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Women’s Perceived Safety on Public Transport Journeys: A Qualitative Study
KTH, School of Architecture and the Built Environment (ABE), Urban Planning and Environment, Urban and Regional Studies.
2019 (English)Independent thesis Advanced level (degree of Master (Two Years)), 20 credits / 30 HE creditsStudent thesisAlternative title
Kvinnors trygghet under kollektivtrafikresor : En kvalitativ studie (Swedish)
Abstract [en]

Women feel more fear than men in public space and when using public transport. This is an inequality in our society which limits women’s mobility and access to public goods. This study aims to qualitatively explore how women experience their public transport trips from a perceived safety perspective in a study of Gullmarsplan. Which elements women focus on during the trips and what they perceive as unsafe was explored, as well as what behaviors and strategies women use to manage their fear of crime. This was explored by first collecting travel diaries using a whole journey approach and then by narrowing the study down to performing walk-alongs in the walking environment at Gullmarsplan. The study found that women focus mostly on the social environment and that their reflections on the physical environment usually are related to perceived indicators of social incivilities and risk of victimization. Gullmarsplan was generally perceived as quite safe during the day but during evenings and nights most women avoided certain places which usually were secluded, difficult to survey or were perceived to attract dangerous others. Defensive adaptation strategies, mainly avoidance strategies and vigilance, were found to be the most commonly used safety strategies by women. Women’s fear of crime likely cannot be completely designed away in the physical environment but will require structural changes that promote gender equality in our society. With that noted, it is important that urban planners and designers are aware of how the physical environment affects women’s perceived safety. This study found that principles of CPTED generally made women feel safer, particularly important were good lighting and natural surveillance. Green spaces such as parks were found to often be avoided by women after dark. The geographical location and use of safety principles such as CPTED is thus especially important at such locations. Urban planners and designers have the power to shape public spaces that are accessible and safe. Public policies and design that promote equality in access to and use of public space is a feature of a more just democratic society.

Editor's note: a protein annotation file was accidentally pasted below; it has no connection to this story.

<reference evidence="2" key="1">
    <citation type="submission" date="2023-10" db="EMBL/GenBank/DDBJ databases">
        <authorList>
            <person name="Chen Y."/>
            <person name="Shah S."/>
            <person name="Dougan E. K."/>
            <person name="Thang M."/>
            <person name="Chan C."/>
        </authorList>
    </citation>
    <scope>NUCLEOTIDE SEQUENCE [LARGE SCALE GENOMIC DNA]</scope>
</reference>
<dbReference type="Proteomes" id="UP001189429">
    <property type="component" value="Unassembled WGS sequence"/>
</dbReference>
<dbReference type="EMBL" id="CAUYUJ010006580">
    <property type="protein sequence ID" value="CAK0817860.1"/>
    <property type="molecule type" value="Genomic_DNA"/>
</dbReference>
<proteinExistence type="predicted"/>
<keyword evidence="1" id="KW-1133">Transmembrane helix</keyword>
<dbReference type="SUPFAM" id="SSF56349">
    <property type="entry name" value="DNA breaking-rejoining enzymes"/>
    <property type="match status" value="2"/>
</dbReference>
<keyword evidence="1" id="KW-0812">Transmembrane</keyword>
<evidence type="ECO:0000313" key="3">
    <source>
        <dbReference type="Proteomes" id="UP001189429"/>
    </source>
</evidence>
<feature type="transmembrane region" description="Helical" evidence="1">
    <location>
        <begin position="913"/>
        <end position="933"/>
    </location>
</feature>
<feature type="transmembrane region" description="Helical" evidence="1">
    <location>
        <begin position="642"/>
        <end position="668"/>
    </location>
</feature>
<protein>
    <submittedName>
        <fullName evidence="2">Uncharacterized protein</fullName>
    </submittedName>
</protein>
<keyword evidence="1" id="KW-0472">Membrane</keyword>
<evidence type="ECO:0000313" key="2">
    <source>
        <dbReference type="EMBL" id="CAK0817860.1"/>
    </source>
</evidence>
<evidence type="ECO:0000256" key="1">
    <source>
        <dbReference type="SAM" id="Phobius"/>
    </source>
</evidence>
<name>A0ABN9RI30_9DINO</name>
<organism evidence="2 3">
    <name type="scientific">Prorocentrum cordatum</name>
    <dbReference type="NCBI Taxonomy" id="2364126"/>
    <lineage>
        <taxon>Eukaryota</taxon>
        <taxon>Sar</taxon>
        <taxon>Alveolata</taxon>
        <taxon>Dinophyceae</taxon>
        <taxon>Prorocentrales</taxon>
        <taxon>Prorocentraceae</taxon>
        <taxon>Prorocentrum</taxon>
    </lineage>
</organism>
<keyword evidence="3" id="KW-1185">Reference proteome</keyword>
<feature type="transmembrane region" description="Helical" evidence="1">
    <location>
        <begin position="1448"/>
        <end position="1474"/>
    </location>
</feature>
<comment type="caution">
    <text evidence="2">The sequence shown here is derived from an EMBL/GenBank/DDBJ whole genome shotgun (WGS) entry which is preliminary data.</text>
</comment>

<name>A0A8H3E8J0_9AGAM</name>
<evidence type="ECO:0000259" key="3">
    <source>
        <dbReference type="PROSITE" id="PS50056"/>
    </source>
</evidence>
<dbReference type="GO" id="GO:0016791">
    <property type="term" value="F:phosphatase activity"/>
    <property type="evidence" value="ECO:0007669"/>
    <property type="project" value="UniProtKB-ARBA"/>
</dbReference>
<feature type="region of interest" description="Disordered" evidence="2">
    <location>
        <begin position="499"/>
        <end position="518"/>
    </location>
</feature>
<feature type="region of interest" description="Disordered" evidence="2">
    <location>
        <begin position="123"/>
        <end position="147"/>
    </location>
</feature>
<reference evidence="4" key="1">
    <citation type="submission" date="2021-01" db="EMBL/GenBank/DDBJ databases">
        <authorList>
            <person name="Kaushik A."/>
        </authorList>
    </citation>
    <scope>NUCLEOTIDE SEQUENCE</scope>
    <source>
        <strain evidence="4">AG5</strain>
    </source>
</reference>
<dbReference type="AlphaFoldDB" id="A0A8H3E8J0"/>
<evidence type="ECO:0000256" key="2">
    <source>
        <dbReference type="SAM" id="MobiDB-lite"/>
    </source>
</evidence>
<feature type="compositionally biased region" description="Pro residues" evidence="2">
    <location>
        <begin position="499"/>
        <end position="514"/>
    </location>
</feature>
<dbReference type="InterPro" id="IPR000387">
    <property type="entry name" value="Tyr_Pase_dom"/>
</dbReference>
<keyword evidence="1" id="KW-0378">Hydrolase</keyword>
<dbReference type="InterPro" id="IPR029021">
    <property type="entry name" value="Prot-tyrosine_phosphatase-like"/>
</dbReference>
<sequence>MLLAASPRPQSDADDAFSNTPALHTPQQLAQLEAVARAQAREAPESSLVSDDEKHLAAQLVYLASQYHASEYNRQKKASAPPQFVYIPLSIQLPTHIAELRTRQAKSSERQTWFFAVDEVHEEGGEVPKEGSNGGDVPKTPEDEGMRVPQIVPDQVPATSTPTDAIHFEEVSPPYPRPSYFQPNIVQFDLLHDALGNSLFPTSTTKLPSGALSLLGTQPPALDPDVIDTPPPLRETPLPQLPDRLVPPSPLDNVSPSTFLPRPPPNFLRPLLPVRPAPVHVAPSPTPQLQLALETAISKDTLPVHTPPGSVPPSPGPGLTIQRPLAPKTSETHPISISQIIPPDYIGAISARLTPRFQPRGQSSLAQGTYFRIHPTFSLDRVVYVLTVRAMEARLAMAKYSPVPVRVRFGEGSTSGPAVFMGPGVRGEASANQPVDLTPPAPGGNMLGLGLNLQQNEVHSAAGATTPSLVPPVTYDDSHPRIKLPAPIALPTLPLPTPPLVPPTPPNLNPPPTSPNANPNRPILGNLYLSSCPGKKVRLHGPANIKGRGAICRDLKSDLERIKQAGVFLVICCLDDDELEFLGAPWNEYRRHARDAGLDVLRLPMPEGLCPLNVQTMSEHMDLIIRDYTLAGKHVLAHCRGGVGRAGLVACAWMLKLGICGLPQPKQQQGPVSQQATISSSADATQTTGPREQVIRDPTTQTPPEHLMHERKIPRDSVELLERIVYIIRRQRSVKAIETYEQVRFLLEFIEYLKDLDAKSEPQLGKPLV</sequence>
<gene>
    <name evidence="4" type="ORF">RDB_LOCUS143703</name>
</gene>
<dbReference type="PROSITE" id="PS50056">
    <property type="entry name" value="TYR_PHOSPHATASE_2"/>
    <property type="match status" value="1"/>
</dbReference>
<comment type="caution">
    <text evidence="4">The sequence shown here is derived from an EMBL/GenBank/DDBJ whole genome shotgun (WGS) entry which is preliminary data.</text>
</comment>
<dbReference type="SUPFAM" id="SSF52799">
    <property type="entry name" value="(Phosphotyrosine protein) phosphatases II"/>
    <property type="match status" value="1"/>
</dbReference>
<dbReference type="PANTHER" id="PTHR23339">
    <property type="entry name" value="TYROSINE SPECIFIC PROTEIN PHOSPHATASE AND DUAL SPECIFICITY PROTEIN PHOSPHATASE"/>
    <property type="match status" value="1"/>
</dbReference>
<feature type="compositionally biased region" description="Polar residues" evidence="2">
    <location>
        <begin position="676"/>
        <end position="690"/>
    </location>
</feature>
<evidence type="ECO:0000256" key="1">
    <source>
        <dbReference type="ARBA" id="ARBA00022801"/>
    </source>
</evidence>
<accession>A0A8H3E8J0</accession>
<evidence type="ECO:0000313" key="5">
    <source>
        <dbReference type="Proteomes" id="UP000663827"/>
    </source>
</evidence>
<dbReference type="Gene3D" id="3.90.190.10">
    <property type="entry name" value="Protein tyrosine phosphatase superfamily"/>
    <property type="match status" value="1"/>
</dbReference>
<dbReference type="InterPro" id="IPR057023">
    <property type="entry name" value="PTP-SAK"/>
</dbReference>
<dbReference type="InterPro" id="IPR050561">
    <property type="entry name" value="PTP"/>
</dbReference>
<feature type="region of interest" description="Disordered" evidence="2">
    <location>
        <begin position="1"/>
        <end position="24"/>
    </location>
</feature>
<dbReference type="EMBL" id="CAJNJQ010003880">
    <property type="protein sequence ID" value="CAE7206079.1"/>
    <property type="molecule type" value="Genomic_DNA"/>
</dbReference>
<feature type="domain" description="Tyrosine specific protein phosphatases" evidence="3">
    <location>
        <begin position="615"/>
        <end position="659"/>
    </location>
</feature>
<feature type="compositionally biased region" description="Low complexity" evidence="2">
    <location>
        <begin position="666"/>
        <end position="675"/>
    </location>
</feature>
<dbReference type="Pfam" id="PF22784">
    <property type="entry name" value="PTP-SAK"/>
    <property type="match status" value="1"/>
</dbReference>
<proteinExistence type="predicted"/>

Place, publisher, year, edition, pages
2019.
Series
TRITA-ABE-MBT ; 19662
Keywords [en]
perceived safety, fear of crime, public transport, whole-journey perspecitve, go-along method, walk-along, travel diaries, gendered mobility
National Category
Other Social Sciences
Identifiers
URN: urn:nbn:se:kth:diva-260324OAI: oai:DiVA.org:kth-260324DiVA, id: diva2:1355214
Subject / course
Urban and Regional Planning
Educational program
Master of Science in Engineering - Urban Management
Presentation
2019-09-05, 00:00 (English)
Supervisors
Examiners
Available from: 2019-09-27 Created: 2019-09-27 Last updated: 2019-09-27Bibliographically approved

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